UNDERSTANDING THE ROLE OF TIRES IN YOUR TRUCK ACCIDENT LAWSUIT
Mar 20, 2015 - Truck Accidents
We’ve all heard the phrase “where the rubber meets the road” used to describe a crucial aspect of an endeavor. That phrase holds special significance when you consider that most commercial tractor-trailers operate with 18 tires as they travel along Pennsylvania roadways.
Just like your personal vehicle, trucking company fleet managers and maintenance officials have to keep their vehicle’s tires rotated every so often in order to maintain proper alignment. Improperly aligned vehicles can produce uneven tread wear that can sometimes lead to potentially hazardous situations to other motorists.
Your Pennsylvania trucking accident attorney will look for any sign of mechanical problems in a vehicle involved in your accident. Uneven tire wear can be an indicator that responsible parties may not have observed industry standards with regards to their vehicle and tire maintenance. For example, your attorney can often review vehicle maintenance logs and determine whether truck maintenance on suspension systems components such as leaf spring or shocks may have affected the tires’ tread wear.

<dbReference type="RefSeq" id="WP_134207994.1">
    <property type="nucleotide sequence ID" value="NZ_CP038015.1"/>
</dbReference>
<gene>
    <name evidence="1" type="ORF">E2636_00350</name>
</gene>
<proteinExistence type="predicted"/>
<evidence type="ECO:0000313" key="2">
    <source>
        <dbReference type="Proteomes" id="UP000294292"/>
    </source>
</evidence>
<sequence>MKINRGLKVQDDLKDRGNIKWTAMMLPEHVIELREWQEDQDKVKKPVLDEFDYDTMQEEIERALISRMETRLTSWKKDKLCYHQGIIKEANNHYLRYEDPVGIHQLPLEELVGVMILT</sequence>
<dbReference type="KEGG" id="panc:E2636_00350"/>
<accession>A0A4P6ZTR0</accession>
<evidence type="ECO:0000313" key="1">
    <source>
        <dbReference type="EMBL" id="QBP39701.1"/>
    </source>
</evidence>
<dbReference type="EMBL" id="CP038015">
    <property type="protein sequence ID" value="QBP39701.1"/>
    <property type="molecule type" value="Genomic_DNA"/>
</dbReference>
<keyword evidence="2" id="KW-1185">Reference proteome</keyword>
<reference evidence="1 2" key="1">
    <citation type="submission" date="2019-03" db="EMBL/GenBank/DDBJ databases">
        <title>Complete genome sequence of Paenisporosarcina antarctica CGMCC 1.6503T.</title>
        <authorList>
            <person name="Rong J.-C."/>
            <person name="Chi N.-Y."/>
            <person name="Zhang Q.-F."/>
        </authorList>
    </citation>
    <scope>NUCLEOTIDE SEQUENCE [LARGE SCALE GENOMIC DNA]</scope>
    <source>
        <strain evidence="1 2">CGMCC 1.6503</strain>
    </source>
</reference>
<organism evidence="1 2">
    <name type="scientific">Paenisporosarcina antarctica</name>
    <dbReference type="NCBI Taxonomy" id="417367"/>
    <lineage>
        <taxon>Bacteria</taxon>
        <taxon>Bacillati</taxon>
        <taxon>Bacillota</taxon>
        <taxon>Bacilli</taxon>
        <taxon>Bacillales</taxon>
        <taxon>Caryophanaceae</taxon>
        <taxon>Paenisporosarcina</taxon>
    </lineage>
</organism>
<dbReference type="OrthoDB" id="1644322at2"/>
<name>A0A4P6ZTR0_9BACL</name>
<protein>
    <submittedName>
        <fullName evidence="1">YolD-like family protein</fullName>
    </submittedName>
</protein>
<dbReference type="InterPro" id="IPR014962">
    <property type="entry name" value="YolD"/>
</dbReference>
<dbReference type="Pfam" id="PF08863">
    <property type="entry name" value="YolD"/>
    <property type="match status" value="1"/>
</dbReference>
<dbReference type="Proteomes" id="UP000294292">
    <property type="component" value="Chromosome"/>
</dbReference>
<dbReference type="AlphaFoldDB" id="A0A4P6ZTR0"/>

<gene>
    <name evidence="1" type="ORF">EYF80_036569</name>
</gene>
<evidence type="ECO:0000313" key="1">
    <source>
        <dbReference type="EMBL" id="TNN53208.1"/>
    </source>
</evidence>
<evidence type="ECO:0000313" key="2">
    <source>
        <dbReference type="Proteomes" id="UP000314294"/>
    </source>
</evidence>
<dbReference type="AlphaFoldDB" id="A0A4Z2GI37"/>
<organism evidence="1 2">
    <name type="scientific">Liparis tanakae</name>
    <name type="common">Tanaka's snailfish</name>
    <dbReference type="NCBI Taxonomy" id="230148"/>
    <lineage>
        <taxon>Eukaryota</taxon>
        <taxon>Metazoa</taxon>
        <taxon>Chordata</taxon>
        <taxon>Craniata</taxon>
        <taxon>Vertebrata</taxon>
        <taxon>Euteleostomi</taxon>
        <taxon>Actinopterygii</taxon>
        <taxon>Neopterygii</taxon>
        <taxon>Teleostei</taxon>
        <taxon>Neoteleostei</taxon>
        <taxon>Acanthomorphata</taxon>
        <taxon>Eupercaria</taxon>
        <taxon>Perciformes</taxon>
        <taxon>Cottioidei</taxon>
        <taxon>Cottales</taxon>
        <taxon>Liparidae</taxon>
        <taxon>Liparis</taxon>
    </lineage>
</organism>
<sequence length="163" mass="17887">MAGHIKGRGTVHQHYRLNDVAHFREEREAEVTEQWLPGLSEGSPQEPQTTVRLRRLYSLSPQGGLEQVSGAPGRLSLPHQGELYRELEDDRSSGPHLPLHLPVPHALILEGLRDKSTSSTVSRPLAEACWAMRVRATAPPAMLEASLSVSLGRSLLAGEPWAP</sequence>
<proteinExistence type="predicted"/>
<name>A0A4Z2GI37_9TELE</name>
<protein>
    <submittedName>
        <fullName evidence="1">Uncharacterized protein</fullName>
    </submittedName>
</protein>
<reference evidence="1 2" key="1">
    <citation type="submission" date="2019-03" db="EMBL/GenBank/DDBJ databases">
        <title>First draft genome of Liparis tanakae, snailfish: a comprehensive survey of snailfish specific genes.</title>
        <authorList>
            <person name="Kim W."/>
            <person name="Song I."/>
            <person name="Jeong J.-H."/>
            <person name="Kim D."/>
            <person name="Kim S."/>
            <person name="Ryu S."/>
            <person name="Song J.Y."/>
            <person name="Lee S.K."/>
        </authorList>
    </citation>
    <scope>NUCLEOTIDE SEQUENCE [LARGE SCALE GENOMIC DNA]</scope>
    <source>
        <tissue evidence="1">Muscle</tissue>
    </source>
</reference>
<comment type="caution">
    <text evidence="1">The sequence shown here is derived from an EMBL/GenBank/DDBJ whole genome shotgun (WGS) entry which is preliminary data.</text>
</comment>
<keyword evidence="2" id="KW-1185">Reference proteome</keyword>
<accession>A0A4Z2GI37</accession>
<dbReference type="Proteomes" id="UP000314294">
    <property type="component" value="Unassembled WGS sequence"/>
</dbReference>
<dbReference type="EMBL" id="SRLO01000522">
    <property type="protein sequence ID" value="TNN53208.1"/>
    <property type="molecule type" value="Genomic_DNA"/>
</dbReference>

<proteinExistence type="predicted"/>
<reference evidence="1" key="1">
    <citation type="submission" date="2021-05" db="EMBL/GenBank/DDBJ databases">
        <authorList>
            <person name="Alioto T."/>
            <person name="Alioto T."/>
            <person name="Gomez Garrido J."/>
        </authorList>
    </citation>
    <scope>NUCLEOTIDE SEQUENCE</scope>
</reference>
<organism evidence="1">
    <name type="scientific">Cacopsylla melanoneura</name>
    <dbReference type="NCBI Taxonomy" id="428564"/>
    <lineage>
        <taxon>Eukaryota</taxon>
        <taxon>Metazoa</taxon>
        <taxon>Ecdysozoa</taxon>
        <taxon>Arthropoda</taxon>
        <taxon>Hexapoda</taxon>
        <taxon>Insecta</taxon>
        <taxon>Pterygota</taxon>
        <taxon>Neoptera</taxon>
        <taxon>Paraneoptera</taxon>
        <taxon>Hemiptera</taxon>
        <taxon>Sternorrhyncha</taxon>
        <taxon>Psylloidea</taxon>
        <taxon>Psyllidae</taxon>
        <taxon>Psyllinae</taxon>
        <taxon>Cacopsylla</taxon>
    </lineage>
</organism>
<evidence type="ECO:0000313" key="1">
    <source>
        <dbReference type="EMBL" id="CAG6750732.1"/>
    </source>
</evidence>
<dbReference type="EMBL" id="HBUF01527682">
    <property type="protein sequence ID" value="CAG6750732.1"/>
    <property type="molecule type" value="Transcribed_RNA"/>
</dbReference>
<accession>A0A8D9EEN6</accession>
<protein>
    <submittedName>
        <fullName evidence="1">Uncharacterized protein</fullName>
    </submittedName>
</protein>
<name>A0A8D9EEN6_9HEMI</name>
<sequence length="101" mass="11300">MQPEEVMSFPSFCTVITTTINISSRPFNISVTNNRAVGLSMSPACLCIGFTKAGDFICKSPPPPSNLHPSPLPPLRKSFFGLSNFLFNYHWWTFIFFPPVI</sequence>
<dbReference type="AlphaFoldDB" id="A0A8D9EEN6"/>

Your attorney can also determine whether the tires on the truck involved in your accident were unsuitable for the road’s surface. Truck tires with excessive tread wear patterns sometimes fail to provide sufficient traction for driving during adverse weather conditions. Trucks with excessive tread wear may also affect braking distance when tractor-trailers engage their brakes when traveling down steep inclines.
If you have been injured by a truck operating with bald tires you may be entitled to seek compensation from trucking companies and their insurers. Your Pennsylvania truck accident attorney can help you examine the evidence in your case and fight to recover any valid claims through civil litigation. If successful, you may be able to receive compensation for your injuries and lost wages.
Source: Goodyear Truck Tires, “Factors Affecting Treadwear,” accessed March. 20, 2015